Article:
Middle-schoolers figure it out at KSU Math Bowl
by Lindsay Field
January 27, 2013 12:41 AM | 5009 views | 0 0 comments | 15 15 recommendations | email to a friend | print
Several Cobb middle schools competed in this year’s Math Bowl at Kennesaw State University. Above: Harold Truong of Campbell Middle School works with his team to figure out one of the five math problems on Friday morning.<br>Staff/Todd Hull
Several Cobb middle schools competed in this year’s Math Bowl at Kennesaw State University. Above: Harold Truong of Campbell Middle School works with his team to figure out one of the five math problems on Friday morning.
Staff/Todd Hull
KENNESAW — Area middle school students say competing in math bowls has helped them not only improve their math skills but also learn the importance of teamwork.

Kennesaw State University hosted its second annual math bowl competition Friday for seventh- and eighth-grade students from Campbell, Griffin and Smitha middle schools in southeast Cobb. Griffin was the overall school winner this year.

“I like how we all work together, finish everything together and win together,” said Shivani Narine, who is an eighth-grader at Smitha.

This is her second year on the team, and she said she joined because math, fortunately, has always come easy for her.

Campbell seventh-grader Bianca Lopez said she, too, enjoys being on the team because “teamwork is a building block you need.”

“You also have a lot of fun in there because you get to see what all you know and meet new people,” she said.

Each school has approximately 20 students, or two 10-member teams, who work together for 45 minutes at a time trying to solve five problems in algebra, geometry or probability.

A math teacher at each school serves as the team coach, and this year’s coach at Campbell was Dave Stickle; for Griffin, Anthony Coley; and Smitha, Marci Nadeau.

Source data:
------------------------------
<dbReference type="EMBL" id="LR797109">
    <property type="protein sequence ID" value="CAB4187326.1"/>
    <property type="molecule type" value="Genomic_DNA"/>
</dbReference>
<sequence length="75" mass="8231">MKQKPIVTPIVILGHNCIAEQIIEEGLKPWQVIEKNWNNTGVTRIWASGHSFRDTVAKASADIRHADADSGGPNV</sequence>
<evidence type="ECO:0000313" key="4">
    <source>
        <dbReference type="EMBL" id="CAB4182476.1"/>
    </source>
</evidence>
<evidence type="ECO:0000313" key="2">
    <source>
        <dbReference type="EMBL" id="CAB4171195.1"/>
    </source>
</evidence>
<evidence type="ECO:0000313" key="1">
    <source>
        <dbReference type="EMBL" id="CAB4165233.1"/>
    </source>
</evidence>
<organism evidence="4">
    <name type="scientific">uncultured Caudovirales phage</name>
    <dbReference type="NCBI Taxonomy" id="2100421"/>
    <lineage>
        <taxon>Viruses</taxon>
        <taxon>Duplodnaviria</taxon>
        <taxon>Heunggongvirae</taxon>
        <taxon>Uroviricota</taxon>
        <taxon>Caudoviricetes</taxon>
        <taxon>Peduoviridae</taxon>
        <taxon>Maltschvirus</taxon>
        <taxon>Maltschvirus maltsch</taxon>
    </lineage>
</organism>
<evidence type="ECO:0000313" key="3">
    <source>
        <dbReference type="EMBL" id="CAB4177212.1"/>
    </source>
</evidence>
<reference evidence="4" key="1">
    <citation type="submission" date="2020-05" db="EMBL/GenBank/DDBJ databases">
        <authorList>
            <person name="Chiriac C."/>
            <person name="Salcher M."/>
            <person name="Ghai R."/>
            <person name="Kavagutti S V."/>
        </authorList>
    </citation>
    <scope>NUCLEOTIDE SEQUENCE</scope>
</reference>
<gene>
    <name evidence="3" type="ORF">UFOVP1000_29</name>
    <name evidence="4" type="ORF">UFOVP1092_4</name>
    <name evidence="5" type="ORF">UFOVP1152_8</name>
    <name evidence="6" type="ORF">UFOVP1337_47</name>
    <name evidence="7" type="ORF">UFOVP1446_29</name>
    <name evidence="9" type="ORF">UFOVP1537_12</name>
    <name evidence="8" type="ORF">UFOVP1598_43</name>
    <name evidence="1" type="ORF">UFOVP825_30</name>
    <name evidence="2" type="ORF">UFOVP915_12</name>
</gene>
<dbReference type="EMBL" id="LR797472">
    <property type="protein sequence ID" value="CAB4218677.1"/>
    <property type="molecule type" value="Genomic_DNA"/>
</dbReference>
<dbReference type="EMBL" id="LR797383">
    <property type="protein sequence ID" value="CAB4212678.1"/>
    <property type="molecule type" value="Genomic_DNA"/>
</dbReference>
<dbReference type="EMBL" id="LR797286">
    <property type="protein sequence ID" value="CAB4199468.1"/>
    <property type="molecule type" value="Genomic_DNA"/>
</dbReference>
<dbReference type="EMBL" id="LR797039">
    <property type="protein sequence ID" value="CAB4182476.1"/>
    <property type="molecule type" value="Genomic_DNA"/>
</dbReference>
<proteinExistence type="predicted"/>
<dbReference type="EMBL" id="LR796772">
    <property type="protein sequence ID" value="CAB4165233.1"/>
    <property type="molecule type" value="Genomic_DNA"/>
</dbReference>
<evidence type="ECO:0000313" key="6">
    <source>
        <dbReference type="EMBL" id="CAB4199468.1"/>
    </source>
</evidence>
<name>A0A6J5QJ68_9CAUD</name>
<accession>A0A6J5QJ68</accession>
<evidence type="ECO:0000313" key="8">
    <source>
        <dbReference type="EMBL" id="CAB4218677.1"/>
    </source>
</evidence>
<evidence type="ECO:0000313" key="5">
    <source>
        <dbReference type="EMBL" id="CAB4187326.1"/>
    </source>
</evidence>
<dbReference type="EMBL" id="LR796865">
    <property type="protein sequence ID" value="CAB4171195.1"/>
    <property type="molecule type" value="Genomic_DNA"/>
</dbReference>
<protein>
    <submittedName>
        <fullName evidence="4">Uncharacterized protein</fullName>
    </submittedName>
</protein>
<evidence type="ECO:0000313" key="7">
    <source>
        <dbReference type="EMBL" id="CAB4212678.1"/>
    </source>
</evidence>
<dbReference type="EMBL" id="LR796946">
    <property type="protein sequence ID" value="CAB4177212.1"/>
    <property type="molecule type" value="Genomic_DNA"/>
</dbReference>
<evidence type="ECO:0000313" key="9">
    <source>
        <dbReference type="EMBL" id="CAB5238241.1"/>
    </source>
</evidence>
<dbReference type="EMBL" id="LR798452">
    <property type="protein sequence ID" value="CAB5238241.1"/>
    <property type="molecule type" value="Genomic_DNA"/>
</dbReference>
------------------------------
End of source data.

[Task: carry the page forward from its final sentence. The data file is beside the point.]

“They work very well together, and there’s no egos,” Stickle said. “There’s no arguing, and that’s kind of uncommon for a group of middle school students, but I think the opportunity to work together to solve any problem is really what fascinates them and makes them keep coming back.”

Stickle said the teams make up a “pretty good mix” of students who are strong in math and need improvement.

“I would say that all of our students are hardworking students who do well in a math class,” Coley said.

“They want to know why they got it wrong when they miss it,” Nadeau added. “I think this part will help with Common Core, which will mean they’ll have to implement more real-world applications in their work.”

Coley also said the students are like teachers in that when explaining each problem to bowl judges, they must explain how their group arrived at its answers.

“They are given points for the detail, and the judges are not going to say, ‘What else?’” he added.

Laura Kelley, who works part-time with KSU to help administer a partnership grant between the Cobb Area 2 schools and the local university to make bowls like this happen, said the competition helps meet their goal to develop students’ math skills and make math seem fun.

Partnering with the university also allows students to tour the campus, meet professors who could possibly be their future teachers and get a feel of how math could be used after middle and high school.

“We want them to see themselves as a university student,” Kelley said. “We don’t want to wait until their junior year in high school. We want the idea (of college) planted in their minds early.”

Dr. Mary Garner, who has taught mathematics at KSU for about 15 years, helps coordinate the competition.

“I really enjoy the kids, and I also really enjoy working with the teachers,” she said.

“I teach future teachers and being able to work with the teachers and to know what these students have to do and what they’re engaged in, is really good for me professionally.”

Other awards at the competition were given to:

* Smitha seventh-grader Thompson Huynh and Smitha eighth-grader Kenrick Basdeo, who were the top individual scorers. Trophy awards were given to Griffin Team A and Griffin Team B for the seventh- and eighth-grade individual and problem solving competitions.

* The seventh-grade, second place winners for top scores were Michelle Patel, Campbell and Parth Shah, Rickla Stafford and Sophie Batista, all from Griffin.

* The eighth-grade, second place winners for top scores were Joseph Lee, Campbell, and Logan Bontrager, Griffin.
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